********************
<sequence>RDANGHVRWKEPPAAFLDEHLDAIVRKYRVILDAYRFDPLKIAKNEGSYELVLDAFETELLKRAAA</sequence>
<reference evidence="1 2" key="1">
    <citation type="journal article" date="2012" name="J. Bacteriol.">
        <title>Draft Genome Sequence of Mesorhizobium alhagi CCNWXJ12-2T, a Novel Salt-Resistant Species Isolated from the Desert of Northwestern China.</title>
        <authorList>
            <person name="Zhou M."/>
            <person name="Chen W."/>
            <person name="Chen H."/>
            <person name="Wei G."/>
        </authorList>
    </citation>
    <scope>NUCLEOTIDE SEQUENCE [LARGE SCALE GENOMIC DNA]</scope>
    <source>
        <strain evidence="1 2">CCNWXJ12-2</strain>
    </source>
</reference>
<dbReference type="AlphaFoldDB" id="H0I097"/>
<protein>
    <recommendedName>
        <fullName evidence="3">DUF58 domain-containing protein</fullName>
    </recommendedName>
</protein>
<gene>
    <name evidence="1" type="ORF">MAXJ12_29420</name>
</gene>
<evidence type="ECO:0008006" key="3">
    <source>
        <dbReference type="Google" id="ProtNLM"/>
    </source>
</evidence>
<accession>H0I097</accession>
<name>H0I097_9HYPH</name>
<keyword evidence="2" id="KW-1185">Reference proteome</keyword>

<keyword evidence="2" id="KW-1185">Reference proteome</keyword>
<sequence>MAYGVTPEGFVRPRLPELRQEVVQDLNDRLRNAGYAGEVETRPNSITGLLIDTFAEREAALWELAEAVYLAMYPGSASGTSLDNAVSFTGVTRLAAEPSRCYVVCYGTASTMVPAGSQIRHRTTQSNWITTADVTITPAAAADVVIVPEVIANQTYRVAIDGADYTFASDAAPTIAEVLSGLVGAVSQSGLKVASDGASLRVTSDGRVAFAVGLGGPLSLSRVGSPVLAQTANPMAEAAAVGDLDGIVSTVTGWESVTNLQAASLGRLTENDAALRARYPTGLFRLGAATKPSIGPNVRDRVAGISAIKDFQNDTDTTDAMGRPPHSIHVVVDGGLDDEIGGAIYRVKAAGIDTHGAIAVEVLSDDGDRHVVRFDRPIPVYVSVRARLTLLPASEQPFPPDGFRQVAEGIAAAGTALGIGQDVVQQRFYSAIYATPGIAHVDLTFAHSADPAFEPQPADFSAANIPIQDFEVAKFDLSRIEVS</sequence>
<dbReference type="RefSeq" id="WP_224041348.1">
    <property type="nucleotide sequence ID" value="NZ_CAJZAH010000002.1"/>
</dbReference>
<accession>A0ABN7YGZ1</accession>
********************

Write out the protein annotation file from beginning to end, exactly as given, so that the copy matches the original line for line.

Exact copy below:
<sequence>RDANGHVRWKEPPAAFLDEHLDAIVRKYRVILDAYRFDPLKIAKNEGSYELVLDAFETELLKRAAA</sequence>
<reference evidence="1 2" key="1">
    <citation type="journal article" date="2012" name="J. Bacteriol.">
        <title>Draft Genome Sequence of Mesorhizobium alhagi CCNWXJ12-2T, a Novel Salt-Resistant Species Isolated from the Desert of Northwestern China.</title>
        <authorList>
            <person name="Zhou M."/>
            <person name="Chen W."/>
            <person name="Chen H."/>
            <person name="Wei G."/>
        </authorList>
    </citation>
    <scope>NUCLEOTIDE SEQUENCE [LARGE SCALE GENOMIC DNA]</scope>
    <source>
        <strain evidence="1 2">CCNWXJ12-2</strain>
    </source>
</reference>
<dbReference type="AlphaFoldDB" id="H0I097"/>
<protein>
    <recommendedName>
        <fullName evidence="3">DUF58 domain-containing protein</fullName>
    </recommendedName>
</protein>
<gene>
    <name evidence="1" type="ORF">MAXJ12_29420</name>
</gene>
<evidence type="ECO:0008006" key="3">
    <source>
        <dbReference type="Google" id="ProtNLM"/>
    </source>
</evidence>
<accession>H0I097</accession>
<name>H0I097_9HYPH</name>
<keyword evidence="2" id="KW-1185">Reference proteome</keyword>

<keyword evidence="2" id="KW-1185">Reference proteome</keyword>
<sequence>MAYGVTPEGFVRPRLPELRQEVVQDLNDRLRNAGYAGEVETRPNSITGLLIDTFAEREAALWELAEAVYLAMYPGSASGTSLDNAVSFTGVTRLAAEPSRCYVVCYGTASTMVPAGSQIRHRTTQSNWITTADVTITPAAAADVVIVPEVIANQTYRVAIDGADYTFASDAAPTIAEVLSGLVGAVSQSGLKVASDGASLRVTSDGRVAFAVGLGGPLSLSRVGSPVLAQTANPMAEAAAVGDLDGIVSTVTGWESVTNLQAASLGRLTENDAALRARYPTGLFRLGAATKPSIGPNVRDRVAGISAIKDFQNDTDTTDAMGRPPHSIHVVVDGGLDDEIGGAIYRVKAAGIDTHGAIAVEVLSDDGDRHVVRFDRPIPVYVSVRARLTLLPASEQPFPPDGFRQVAEGIAAAGTALGIGQDVVQQRFYSAIYATPGIAHVDLTFAHSADPAFEPQPADFSAANIPIQDFEVAKFDLSRIEVS</sequence>
<dbReference type="RefSeq" id="WP_224041348.1">
    <property type="nucleotide sequence ID" value="NZ_CAJZAH010000002.1"/>
</dbReference>
<accession>A0ABN7YGZ1</accession>